Sexual pain, “dyspareunia,” and decreased libido, which when distressing, is called hypoactive sexual desire disorder (HSDD), are more common – and more dangerous to your health and relationships – than you may think.
Fifty percent of women over the age of 50 experience sexual pain.
Nearly one-third of women aged 18 to 59 suffer from a lost interest in sex.
Loss of sexual desire is the most common form of sexual dysfunction among women and of all ages.
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Our last two topics in our series on The Top 4 Women’s Health Issues can be the most challenging because they are intimate issues not commonly discussed with partners, friends, or even your OB/GYN.
Both symptoms are not all “in your head,” at least not in the traditional sense. They are real. They are physical and have biological underpinnings in the brain. And, there are a number of reasons you are feeling them.
According to the World Health Organization, sexual health is a “state of physical, emotional, mental, and social well-being in relation to sexuality; it is not merely the absence of disease, dysfunction, or infirmity.” Midlife sexual health is also intricately related to our overall health like heart, vascular, hormonal, and emotional health and other metrics we openly discuss. You can’t have one without the other.
Factors that can contribute to midlife sexual health are numerous and often interrelated.
Dr. Tara Allman, a student of Dr. Simon’s and a top Menopause Specialist in New York City, says to first examine your relationships, asking what issues do you need to address? Communication with your partner is one of the most important first steps toward identifying reasons behind lack of sexual desire and pain. Finding solutions, she contends, is a team effort.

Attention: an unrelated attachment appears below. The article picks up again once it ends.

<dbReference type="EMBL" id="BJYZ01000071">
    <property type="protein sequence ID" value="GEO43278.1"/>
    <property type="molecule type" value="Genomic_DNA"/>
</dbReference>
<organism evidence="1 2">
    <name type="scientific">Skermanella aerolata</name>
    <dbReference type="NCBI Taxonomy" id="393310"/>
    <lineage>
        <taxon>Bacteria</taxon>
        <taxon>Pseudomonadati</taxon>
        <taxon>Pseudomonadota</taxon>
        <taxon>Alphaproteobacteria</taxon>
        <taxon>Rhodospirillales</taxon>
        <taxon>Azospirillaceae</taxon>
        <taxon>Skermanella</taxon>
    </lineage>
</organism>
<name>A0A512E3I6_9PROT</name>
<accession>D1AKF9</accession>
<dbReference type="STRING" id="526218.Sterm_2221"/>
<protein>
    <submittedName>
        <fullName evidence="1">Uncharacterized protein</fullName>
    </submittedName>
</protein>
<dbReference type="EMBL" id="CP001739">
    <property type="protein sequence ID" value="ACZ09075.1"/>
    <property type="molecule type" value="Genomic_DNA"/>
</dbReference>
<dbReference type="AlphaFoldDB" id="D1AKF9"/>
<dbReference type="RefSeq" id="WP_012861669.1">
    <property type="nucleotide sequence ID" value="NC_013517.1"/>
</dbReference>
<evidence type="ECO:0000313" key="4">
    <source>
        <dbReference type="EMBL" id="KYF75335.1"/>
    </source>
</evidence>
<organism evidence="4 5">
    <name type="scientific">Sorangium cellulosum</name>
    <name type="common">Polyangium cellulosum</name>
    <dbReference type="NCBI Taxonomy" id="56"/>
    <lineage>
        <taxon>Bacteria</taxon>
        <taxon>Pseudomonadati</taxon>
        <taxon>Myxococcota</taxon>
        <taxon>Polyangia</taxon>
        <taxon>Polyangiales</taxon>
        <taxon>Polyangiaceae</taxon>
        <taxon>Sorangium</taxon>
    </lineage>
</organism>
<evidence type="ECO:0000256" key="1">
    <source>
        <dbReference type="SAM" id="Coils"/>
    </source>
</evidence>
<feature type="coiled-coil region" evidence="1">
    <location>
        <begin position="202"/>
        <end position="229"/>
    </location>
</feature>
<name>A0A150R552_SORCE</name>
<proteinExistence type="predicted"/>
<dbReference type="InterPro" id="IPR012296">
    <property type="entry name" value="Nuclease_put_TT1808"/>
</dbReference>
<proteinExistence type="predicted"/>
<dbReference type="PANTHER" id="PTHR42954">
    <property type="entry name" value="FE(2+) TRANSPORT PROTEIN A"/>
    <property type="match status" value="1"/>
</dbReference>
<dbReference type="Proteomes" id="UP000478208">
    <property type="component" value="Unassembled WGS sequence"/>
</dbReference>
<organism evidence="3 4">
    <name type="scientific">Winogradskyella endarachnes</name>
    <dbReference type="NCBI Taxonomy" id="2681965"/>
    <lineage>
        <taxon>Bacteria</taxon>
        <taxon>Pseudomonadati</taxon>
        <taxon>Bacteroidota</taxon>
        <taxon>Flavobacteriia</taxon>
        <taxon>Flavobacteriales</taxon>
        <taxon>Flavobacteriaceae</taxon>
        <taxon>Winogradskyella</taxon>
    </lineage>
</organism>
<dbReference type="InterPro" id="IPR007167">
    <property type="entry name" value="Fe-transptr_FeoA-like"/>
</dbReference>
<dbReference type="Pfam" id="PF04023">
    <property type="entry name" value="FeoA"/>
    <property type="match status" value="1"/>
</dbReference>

From all I’ve learned from Dr. Simon, you can be assured you are not alone.
Dr. Simon says sexual pain and loss of libido can occur at any time in a woman’s life. “Women are particularly vulnerable to the onset of sexual pain and the resultant loss of sexual interest during breast-feeding.” While breast-feeding, loss of sexual interest and painful sex can be evolutionarily advantageous. Simon says, “It would be mother nature’s way of saying: I’m breast-feeding this baby Mr. Caveman, stay away. I am tired, not interested, and sex is going to hurt me!”
According to Dr. Simon, with his 40+ years of research, in the clinical trial and office setting, while treating tens of thousands of patients, there are a number of reasons for sexual pain in postmenopausal women. Menopausal women are hormonally very similar to that of breast-feeding women. Both have very low estrogen levels. Low estrogen levels are associated with thinning of the vulvar and vaginal tissues leading to pain, which can be excruciating during any type of contact, whether sexual or not. And with recurring pain during sexual contact, many menopausal women shy away from engaging in sexual activity altogether.
Sexual pain during peri-menopause and menopause can be the result of a number of conditions. The hormonal shifts during these phases can lead to dryness, thinning of the genital tissues, and a reduction in the ability of those tissues to stretch during sexual contact. While these tissue changes are normally delayed years beyond the hot flashes, night sweats, disturbed sleep, and the menstrual cessation we call menopause, they are progressive and nearly universal without treatment. Add to this the anxiety associated with the possibility of pain, changes in body image, and aging generally… Many women during this phase avoid sexual contact altogether, which can lead to relationship struggles, lack of confidence, and loss of one’s younger self.
Dr. Simon says that while the average age of menopause is about 50 years, women’s vaginal and vulvar symptoms occur most typically at age 55 and beyond. There are several ways to alleviate symptoms.
Contact Dr. Simon at Intimmedicine.com or a licensed Menopause Specialist to seek help. These pesky conditions can impact you physically and emotionally if left untreated.
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